The five agreements signed between the governments of the Hong Kong Special Administrative Region (HKSAR) and the Guangdong province during the 22ndPlenary of Hong Kong-Guangdong Cooperation Joint Conference on May 14 was another watershed paving the way for the deeper economic and legal cooperation between the two places.
The HKSAR Chief Executive Carrie Lam led a delegation to participate in the video joint conference with the Guangdong side, which was led by Governor Ma Xingrui. The five agreements signed by the two sides include a Memorandum of Understanding on the Inception of Business Opportunities in the 14thFive-Year Plan of Dual Circulation and the Deepening Guangdong-Hong Kong Economic Cooperation, a Memorandum of Understanding on the Deepening of Guangdong-Hong Kong-Macau Greater Bay Area Investment Promotion, a Cooperative Framework for Guangdong and Hong Kong to Develop the Horse Industry, a Framework Agreement on the Mutual Promotion and Development of the Guangdong-Hong Kong Horse Industry, and a Memorandum of Understanding of Cooperation in the Greater Bay Area’s Sports Project.
The plenary meeting agreed to implement the decisions made by the Leading Small Group on the Construction of the of the Greater Bay Area (GBA). Specifically, the HKSAR is to consolidate and elevate its international financial status and its position as a shipping centre, trade centre and international aviation transit point, while at the same time establishing an international technological and innovation hub, improving the infrastructure of Hong Kong-Shenzhen land and coastal facilities, supporting Hong Kong enterprises to expand their business into the mainland market, and assisting the Hong Kong youth to develop their career and start up their business in the GBA. All these areas necessitate Hong Kong’s closer cooperation with the Guangdong government.
Moreover, the HKSAR is expected to develop its uniqueness as an international financial and monetary centre, elevating the functions of the GBA in the national development and open-door policy. As such, the HKSAR is to promote the mutual interactions and flows of the Guangdong-Hong Kong financial markets, to strive for the establishment of Hong Kong’s insurance and post-insurance services in different cities in the GBA. In other words, insurance services will be expected to penetrate the mainland, embrace consultative services for not only Hong Kong people but also the mainland residents and Macau people. The HKSAR will also implement the policy of recognizing the insurance of cars and vehicles as well as their personnel once the Hong Kong-Zhuhai-Macau bridge will be reopened and will readmit cars and vehicles from the HKSAR extensively.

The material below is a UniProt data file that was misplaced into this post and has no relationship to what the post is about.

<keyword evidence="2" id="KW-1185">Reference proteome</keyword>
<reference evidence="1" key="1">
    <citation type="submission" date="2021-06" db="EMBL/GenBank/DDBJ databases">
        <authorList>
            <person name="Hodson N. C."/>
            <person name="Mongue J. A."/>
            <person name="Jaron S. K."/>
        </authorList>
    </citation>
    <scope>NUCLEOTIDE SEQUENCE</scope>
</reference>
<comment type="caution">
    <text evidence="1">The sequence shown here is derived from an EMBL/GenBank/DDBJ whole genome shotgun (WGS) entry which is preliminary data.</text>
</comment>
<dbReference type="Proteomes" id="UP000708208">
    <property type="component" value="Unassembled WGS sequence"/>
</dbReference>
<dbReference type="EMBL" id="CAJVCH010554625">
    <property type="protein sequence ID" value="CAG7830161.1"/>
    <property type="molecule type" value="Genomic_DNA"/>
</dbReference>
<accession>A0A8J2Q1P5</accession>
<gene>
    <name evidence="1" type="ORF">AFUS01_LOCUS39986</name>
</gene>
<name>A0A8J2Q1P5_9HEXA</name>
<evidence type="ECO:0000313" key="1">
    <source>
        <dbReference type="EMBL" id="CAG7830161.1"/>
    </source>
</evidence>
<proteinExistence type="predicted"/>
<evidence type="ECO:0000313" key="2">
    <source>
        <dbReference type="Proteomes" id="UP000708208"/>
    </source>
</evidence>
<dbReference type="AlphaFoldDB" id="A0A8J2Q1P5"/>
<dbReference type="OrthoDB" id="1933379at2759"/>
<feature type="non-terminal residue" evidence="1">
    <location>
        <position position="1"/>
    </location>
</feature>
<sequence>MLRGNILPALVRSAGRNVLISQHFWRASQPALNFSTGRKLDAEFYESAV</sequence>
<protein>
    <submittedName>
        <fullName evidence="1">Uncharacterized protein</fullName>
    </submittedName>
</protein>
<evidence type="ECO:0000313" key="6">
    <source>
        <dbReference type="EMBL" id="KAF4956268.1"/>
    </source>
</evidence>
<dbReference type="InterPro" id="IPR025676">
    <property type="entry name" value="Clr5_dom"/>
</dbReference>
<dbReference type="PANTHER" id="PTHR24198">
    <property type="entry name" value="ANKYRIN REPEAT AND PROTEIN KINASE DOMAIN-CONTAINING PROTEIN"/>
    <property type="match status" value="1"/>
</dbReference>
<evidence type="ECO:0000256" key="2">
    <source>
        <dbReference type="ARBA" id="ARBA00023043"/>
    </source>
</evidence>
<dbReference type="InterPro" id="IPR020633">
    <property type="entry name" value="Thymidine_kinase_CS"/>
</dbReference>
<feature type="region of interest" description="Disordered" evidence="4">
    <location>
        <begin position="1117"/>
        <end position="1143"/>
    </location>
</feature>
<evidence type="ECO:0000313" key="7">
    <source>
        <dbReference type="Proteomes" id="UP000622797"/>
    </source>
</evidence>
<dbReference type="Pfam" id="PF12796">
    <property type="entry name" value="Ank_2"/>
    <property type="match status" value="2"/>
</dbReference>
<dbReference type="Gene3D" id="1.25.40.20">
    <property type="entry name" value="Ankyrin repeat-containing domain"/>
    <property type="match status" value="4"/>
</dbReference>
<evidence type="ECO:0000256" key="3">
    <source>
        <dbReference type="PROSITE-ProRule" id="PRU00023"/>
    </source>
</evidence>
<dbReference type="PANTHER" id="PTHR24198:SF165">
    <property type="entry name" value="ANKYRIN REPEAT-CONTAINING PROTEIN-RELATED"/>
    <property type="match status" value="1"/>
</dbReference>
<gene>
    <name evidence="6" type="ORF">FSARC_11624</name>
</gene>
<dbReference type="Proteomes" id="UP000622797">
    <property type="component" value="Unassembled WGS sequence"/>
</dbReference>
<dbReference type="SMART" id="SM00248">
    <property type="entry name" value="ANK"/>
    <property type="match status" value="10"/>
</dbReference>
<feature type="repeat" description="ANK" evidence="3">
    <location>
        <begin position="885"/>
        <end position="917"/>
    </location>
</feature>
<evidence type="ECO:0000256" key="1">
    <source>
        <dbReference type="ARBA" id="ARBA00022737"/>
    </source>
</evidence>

Most importantly, in the region of Shenzhen’s Qianhai, the policy of “Hong Kong investment and Hong Kong law” will be implemented, meaning that the Hong Kong-registered enterprises and companies can be allowed to use the Hong Kong law as the basis of civil law and business transactions in Qianhai. This pilot plan can and will be expanded to the whole region of Qianhai, Shenzhen and even the entire GBA, thereby helping the process of promoting the rule of law in the GBA.
Hong Kong will also cooperate with the legal departments of Guangdong and Macau to set up a mediation platform for the sake of promoting mediation work in the GBA. All the three sides will coordinate and exchange on the legal issues and disputes regarding legal services.
For the facilitation of traffic across the Hong Kong-Zhuhai-Macau bridge, both Guangdong and Hong Kong will simplify the application procedures and lower the fees without imposing a quota system, The HKSAR government hopes that the Guangdong counterpart can support the relaxation of quarantine measures for the people of Hong Kong so that the cross-border traffic and human interactions will be resumed in a limited, gradual and appropriate manner.
The Hong Kong Jockey Club also signed a cooperative framework agreement with the Guangzhou city in three areas: the horse-racing course track in the city of Conghua will introduce international horse-racing competition, improve its facilities, and build up its horse industry’s logistics and supply chain. Veterinary services for horses, academic research, and the technicalities of managing horses and equestrian, such as feeding and bedding, horse shipment, local transportation and quarantine, will all be included in the detailed cooperation between the two sides.
The city of Conghua is keen to expand its horse-racing to an international standard by 2025, when the international horse-racing tournament will be held. The existing horse-racing stadium will need much improvement, including the expansion of dormitory, horse-houses, and horse-racing track. The modernization of horse-racing and equestrian in Conghua clearly needs the assistance from the HKSAR.